Thursday, February 11, 2021
Appellate lawyers often face a challenge in securing sufficient oral argument experience because many appellate courts have curtailed oral argument. When a client asks "how many arguments have you done," if your answer is two or three, the client may look elsewhere for counsel.
Appellate courts, on the other hand, face a challenge of an enormous volume of pro se filings. Some of these briefs are very good and thorough, but others can be incomprehensible. Interesting or difficult legal issues can sometimes be obscured by virtue of a lack of adequate briefing.
Is there a way to marry these two problems in order to find a solution? I think the answer is yes. Finding ways to partner junior lawyers who need appellate experience and are interested in pro bono options with clients who need legal help can offer a win-win-win opportunity. The lawyer gets the experience they want, the client receives capable counsel, and the court receives good briefing and argument.
The challenge in designing a program like this is determining who can provide the screening function. Not every pro se case warrants a lawyer because some are frivolous. But who evaluates the cases and steers the ones with potential merit to counsel? Some courts are apprehensive about playing that role out of a fear of perception that the court is prejudging the merits.
Many courts are starting to explore creative solutions along these lines. California's Second District Court of Appeals, which already has a Self Help Center for pro se litigants, launched a pilot program to offer representation to indigent litigants in civil cases who are without counsel. The parties in selected cases will be contacted by Public Counsel for further screening. All eligible parties will be able to attend a clinic on the appellate process and will be screened to determine if their case is eligible for assistance from volunteer counsel.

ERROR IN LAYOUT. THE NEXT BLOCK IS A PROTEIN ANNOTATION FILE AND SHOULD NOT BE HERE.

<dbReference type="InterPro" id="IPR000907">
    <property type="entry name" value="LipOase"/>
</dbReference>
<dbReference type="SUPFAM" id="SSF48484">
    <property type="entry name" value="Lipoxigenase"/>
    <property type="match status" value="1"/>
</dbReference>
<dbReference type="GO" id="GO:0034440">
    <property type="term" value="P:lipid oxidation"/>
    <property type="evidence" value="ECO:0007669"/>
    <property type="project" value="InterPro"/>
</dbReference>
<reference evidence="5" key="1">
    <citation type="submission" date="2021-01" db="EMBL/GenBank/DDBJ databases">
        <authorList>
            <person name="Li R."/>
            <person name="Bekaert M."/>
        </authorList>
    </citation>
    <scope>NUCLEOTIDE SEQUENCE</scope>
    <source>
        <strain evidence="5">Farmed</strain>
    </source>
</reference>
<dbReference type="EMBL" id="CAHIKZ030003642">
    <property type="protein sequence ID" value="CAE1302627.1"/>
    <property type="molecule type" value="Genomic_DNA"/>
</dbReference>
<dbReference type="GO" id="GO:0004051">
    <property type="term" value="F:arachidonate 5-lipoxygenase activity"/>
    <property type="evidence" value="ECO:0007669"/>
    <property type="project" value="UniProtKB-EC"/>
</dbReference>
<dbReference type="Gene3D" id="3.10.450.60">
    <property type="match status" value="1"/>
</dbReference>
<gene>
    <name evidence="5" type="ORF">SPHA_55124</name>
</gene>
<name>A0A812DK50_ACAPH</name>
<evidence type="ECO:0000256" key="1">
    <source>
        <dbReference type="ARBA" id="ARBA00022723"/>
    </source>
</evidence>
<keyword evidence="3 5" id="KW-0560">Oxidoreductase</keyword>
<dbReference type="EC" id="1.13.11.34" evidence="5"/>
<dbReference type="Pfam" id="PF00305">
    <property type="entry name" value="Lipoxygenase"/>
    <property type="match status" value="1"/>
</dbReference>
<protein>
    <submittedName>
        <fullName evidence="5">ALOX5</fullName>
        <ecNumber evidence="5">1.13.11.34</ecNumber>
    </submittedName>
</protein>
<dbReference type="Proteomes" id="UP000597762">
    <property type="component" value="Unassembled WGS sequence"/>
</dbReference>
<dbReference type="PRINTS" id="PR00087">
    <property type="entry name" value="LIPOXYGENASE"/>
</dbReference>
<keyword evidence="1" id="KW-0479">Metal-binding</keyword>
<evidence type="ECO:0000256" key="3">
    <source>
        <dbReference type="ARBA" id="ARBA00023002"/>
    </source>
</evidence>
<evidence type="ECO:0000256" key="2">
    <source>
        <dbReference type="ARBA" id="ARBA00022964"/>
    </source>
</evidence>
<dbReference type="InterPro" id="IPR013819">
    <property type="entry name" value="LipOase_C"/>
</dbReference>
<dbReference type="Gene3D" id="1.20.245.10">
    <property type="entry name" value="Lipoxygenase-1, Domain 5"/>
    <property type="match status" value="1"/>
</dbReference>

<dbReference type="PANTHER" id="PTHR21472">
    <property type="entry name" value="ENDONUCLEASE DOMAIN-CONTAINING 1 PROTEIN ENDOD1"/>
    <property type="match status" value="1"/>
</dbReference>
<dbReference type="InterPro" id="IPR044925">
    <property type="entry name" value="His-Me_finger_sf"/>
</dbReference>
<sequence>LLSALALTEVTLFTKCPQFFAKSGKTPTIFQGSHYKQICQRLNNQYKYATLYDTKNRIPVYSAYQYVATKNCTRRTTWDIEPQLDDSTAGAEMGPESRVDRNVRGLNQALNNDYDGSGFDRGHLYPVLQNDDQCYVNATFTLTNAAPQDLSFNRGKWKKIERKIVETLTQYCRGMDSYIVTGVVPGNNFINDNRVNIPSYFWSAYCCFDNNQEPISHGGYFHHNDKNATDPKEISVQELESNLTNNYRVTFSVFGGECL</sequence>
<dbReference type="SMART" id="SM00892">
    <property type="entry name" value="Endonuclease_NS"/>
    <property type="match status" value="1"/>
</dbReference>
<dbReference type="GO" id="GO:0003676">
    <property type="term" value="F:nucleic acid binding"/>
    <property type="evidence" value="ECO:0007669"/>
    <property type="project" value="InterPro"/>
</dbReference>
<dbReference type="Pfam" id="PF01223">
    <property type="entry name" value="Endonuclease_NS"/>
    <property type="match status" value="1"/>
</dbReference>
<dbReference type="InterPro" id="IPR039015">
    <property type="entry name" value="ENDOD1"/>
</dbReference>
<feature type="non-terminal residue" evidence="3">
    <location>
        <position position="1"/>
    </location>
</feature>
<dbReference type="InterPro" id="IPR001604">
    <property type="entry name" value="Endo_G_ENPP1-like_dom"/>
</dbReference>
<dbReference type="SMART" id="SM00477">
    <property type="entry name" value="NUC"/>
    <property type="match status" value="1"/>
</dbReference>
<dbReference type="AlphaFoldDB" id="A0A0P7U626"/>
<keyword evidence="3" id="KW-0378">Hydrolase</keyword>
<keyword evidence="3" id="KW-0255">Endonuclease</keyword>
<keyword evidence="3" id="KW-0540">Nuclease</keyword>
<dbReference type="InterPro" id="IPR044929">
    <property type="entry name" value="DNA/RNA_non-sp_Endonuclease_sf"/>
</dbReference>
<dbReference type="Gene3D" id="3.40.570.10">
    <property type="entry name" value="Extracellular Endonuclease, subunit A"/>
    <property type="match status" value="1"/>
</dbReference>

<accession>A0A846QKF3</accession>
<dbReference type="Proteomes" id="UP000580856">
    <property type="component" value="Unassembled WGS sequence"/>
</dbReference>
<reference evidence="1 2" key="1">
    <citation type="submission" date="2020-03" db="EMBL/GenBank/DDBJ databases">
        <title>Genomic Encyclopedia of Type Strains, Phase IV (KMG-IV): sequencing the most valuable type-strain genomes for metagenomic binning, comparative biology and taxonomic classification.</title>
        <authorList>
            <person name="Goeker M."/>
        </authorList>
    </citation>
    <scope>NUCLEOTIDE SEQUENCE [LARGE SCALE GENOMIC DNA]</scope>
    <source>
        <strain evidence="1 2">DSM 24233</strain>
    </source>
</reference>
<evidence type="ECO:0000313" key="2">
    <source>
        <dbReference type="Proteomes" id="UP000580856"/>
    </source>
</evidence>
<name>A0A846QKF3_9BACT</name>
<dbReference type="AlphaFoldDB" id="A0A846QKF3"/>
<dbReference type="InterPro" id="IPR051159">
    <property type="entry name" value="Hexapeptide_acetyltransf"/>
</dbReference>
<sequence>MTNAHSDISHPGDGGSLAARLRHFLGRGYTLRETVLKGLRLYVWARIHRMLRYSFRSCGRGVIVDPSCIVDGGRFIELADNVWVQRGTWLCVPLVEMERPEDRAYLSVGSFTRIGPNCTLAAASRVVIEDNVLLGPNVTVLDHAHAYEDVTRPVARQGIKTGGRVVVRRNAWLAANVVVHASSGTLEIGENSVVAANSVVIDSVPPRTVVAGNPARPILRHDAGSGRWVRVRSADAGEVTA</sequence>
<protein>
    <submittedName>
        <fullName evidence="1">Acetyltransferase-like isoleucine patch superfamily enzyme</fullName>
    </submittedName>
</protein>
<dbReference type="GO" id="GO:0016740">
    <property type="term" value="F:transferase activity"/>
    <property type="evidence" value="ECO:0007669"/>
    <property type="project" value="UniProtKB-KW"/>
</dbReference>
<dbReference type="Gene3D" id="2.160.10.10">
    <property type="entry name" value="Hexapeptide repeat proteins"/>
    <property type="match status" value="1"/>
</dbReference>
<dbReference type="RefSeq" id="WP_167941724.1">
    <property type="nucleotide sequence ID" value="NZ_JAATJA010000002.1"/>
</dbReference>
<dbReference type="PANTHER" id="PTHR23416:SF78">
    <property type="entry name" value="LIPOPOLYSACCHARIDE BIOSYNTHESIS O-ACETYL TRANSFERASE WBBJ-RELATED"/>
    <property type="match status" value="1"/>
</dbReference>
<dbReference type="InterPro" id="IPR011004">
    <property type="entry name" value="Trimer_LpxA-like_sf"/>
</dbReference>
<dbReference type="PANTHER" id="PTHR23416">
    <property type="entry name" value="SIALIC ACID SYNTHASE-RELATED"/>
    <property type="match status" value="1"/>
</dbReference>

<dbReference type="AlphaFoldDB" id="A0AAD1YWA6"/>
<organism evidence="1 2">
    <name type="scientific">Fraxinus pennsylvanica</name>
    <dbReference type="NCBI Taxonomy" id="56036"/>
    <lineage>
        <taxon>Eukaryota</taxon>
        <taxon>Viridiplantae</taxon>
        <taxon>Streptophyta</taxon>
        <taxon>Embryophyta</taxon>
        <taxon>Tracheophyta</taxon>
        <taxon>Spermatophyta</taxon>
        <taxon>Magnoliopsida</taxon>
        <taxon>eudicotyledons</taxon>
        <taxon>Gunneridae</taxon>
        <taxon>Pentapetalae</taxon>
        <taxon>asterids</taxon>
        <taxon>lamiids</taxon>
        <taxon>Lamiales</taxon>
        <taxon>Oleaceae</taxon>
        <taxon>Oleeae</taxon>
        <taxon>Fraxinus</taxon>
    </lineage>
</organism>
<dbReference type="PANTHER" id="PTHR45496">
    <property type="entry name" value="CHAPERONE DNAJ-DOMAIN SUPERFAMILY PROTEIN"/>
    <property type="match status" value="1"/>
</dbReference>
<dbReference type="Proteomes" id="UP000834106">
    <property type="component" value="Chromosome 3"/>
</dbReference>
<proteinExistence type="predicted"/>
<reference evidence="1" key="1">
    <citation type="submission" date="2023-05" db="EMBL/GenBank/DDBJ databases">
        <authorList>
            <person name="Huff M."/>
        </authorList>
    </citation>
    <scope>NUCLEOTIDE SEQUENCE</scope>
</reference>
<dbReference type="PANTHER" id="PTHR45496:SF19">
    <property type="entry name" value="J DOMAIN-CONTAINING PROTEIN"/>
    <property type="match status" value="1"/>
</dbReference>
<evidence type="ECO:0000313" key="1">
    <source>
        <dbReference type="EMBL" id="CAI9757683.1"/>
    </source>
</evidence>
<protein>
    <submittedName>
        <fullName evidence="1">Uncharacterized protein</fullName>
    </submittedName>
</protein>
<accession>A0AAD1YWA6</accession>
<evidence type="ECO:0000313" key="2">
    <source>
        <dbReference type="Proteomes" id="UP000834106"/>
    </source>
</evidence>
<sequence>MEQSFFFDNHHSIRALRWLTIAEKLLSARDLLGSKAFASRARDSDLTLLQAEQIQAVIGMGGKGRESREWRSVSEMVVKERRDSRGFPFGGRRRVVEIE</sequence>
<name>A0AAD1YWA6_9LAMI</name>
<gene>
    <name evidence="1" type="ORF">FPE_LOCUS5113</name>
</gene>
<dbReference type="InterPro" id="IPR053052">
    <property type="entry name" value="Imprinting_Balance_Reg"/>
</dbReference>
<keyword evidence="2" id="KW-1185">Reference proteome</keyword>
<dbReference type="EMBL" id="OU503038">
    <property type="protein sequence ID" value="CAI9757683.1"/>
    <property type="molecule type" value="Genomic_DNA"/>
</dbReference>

The New York State Bar has a pro bono appellate program, which is limited to civil cases and is not administered by a court. But it focuses on cases in the Appellate Division, Third and Fourth Departments.
Arizona's Court of Appeals has a pro bono program that allows pro se litigants to submit an application for counsel. The program focuses on providing representation in cases that would help the court's consideration, such as matters of first impression or other complex issues.
My court is currently working on implementing a pro bono appellate program as well, and I'll report back later in the year on how that is going. In the meantime, I welcome input from folks with experience in getting programs like these up and running, and if the appellate court in your jurisdiction doesn't have something like this, please suggest it!